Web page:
PARIS — Blossom Première Vision, the trade show dedicated to pre-collections, held its ninth edition in a physical format on Dec. 6 and 7 at Paris’ Carreau du Temple exhibition space — to mixed results.
“The position on the calendar isn’t correct — it should be mid-December — especially when the first day of the show is a Monday,” opined Alvise Boniver Conte, general manager of the Esthetia G.B. Conte division of Italian manufacturer Marzotto, who said their booth had received just over half of their usual foot traffic by midday on Tuesday.
Nonetheless, traffic grew 12 percent above 2018 levels — 2019 was blighted by strikes — according to the organizers, with a final tally of 1,137 visitors. A majority of them was from France, but 15 percent hailed from the United Kingdom, Italy, Belgium and the Netherlands.
Gilles Lasbordes, general manager of Première Vision, expressed his satisfaction of this edition, while acknowledging that the first day had been below expectations. “Blossom has never been about large volumes, so a solid second day can be sufficient to tip the scale,” he said.
For first-time exhibitor Bodin-Joyeux, a French lambskin tannery owned by Chanel since 2013, Europe manager Thomas Eberhard was pleasantly surprised by the quality of the visitorship, which included “major Italian houses,” he said. The company had elected to show at this “last trade show of the year, to see if it was an experience to renew” and in light of new pandemic-related uncertainties for early 2022.
Further editions of Première Vision remain slated for Jan. 18 and 19 in New York, and Feb. 8 to 10 in Villepinte for the Paris edition focused on spring 2023 textiles, which will be supplemented by a digital edition running Feb. 7 to 11.
A number of exhibitors focused on reinforcing existing relationships, like Philippe Beauvais, founding partner of Bureau Philippe Beauvais, which represents Japanese textile specialists Toki Sen-I, Mitsuboshi Keito and Taku Edge Llc. “The past years have been a catastrophe for Japanese textile producers, because no one travels and there is no contact with clients,” he said.
While business stayed flat, physical meetings revealed that “desire is there. A number of brands are on an upward trajectory,” Beauvais added.
In the alleys of the second day, traffic was brisk around lace and trim makers, while fabric suppliers saw visitors at a more sedate pace.
At ribbons and trimmings supplier Shindo, brands were most interested in quick turnaround and personalization options said the company’s sales director Kazuyuki Fujita. “They are trying to reduce the amount of production by ordering less but when they do, they need them urgently,” he said, noting that logomania still reigned.
A peripheral issue to these lower quantities was the ability to honor requests for more sustainable alternatives, which often require advance orders and hundreds of meters in quantity to be viable from a manufacturing perspective. “Nowadays, no one will buy this kind of quantity. Even the big houses hesitate,” Fujita added.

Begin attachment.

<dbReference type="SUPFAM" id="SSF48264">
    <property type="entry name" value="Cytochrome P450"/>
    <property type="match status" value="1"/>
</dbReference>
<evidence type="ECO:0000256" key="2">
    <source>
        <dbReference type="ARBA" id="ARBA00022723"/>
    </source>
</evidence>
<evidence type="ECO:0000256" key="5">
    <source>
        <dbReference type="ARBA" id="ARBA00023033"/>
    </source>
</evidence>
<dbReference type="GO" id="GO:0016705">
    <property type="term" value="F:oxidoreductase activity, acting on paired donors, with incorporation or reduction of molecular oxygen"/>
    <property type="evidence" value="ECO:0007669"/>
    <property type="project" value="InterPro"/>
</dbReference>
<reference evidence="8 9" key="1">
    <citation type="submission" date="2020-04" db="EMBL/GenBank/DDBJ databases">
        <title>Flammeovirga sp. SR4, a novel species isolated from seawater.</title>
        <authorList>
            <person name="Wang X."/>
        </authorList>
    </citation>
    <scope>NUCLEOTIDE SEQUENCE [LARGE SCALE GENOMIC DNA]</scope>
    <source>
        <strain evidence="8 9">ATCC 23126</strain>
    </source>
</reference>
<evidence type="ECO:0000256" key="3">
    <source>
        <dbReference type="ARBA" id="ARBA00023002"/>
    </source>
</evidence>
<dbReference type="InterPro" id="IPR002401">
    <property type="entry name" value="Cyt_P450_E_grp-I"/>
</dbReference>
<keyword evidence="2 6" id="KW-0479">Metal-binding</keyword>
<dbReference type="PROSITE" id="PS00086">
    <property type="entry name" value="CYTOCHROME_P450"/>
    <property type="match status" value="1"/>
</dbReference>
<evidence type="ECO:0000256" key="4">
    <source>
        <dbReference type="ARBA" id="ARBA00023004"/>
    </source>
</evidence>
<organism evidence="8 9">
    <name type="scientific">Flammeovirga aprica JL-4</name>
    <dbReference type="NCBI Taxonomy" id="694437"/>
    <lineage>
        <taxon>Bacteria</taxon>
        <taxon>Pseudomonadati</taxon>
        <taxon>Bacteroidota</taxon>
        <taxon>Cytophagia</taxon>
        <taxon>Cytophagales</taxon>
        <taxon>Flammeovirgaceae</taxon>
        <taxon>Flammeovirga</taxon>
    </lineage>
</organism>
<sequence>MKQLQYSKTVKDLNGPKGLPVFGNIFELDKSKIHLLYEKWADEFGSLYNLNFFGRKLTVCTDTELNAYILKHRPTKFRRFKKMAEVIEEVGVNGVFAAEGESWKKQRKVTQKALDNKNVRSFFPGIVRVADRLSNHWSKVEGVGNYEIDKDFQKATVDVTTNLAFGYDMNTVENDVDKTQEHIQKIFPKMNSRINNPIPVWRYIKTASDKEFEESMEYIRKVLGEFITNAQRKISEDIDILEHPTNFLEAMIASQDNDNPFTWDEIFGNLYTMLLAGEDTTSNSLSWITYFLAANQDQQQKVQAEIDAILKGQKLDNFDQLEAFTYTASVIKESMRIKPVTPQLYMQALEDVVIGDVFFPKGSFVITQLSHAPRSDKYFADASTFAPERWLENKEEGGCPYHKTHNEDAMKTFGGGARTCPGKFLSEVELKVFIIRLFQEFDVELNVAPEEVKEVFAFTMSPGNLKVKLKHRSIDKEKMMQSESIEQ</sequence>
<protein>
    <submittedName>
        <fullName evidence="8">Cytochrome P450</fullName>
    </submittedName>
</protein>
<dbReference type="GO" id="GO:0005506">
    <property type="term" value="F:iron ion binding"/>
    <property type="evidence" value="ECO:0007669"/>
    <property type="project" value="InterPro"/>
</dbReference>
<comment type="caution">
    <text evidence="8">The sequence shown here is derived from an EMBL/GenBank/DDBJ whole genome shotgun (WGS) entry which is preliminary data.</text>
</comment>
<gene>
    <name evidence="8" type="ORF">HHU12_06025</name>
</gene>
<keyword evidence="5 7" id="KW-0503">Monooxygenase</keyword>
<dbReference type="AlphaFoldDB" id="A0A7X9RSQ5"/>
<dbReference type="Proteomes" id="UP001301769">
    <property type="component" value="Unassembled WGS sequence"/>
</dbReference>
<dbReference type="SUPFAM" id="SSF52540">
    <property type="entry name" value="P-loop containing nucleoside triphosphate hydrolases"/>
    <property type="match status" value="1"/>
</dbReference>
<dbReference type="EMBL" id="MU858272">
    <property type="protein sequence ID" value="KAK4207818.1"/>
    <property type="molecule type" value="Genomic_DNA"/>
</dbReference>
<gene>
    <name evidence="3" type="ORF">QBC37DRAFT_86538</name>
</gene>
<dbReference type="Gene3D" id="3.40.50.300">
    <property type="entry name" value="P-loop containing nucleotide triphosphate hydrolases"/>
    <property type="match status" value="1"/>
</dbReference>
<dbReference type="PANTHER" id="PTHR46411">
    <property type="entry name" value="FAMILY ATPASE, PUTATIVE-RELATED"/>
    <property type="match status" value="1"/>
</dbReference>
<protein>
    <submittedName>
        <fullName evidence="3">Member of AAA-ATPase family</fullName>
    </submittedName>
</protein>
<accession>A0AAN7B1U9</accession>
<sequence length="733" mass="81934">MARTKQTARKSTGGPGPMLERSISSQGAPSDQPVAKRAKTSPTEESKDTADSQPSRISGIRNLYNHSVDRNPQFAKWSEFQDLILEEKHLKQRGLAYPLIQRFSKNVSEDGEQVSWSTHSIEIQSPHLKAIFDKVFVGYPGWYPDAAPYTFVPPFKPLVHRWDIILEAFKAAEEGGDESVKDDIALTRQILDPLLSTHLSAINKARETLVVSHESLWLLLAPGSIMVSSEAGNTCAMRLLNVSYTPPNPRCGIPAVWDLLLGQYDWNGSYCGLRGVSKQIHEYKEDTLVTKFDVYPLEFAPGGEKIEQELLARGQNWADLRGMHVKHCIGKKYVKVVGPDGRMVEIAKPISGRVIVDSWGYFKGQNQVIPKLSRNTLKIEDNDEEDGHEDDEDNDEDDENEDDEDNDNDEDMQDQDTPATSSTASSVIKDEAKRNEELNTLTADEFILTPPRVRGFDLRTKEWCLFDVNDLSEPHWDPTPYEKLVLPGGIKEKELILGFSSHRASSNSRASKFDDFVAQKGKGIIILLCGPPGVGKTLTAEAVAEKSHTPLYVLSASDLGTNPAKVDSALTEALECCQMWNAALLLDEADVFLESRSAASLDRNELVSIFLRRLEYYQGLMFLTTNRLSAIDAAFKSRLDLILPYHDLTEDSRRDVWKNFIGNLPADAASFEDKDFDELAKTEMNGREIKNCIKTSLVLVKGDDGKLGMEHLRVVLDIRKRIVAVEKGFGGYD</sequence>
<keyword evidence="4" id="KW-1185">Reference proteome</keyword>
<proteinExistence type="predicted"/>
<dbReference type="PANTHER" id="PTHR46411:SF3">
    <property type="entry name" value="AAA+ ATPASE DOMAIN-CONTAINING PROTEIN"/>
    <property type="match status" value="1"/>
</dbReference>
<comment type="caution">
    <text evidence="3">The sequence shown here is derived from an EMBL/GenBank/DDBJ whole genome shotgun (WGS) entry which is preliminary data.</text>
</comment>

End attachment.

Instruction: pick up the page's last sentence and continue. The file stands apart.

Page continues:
Conversations around sustainability dominated, with Beauvais and Boniver Conte both noting that certifications, labels and a clear sustainable strategy were now necessary to conduct business. “They ask the questions, so that is and will continue to be the issue in our business,” said the Italian executive.
One company who took this in stride and even welcomed the conversation was Italian wool mill Manteco. “Having an eye toward sustainable production is part of our very name,” pointed out Matteo Mantellassi, CEO of the company and grandson of the founder who got his start by recycling military blankets at WWII. “This is a particular juncture, where companies are more sensitive to the topic because they are driven by the consumer’s demand.”
To him, laws, including upcoming ones against greenwashing currently being discussed across Europe, couldn’t come fast enough. “You have to show in a very clear way what you’re selling, because [regulation] will change the textile business model entirely,” he said, standing in front of racks displaying fabrics in organic-recycled cotton blends, or wools made using their proprietary MWool circular recycling process and Recype, a color technique that reuses dyes found in the recuperated textiles.
Such evolutions were at the heart of Blossom PV’s positioning, according to the trade show’s associate director Ariane Bigot, speaking at a press conference during the show. “Creative responses emerge when faced with technical evolutions that favor fast fashion,” she said, noting that nowadays, “the sustainable offer is fashionable and no longer [looked] rustic or out of the hippy playbook.”
In addition to vibrant colors and textures that would be hard to replicate on the cheap, she mentioned biopolymers, recycled and biodegradable synthetics and sustainably produced fibers with lasting longevity as being key components of an offer where “materiality and touch are paramount to stand out.”
“The real topic is supply chain, and the opposing logics of fast fashion with luxury,” said Lasbordes, noting that “putting materials back at the heart of our industry was in the end an opportunity to address who, how and where our clothing is produced.”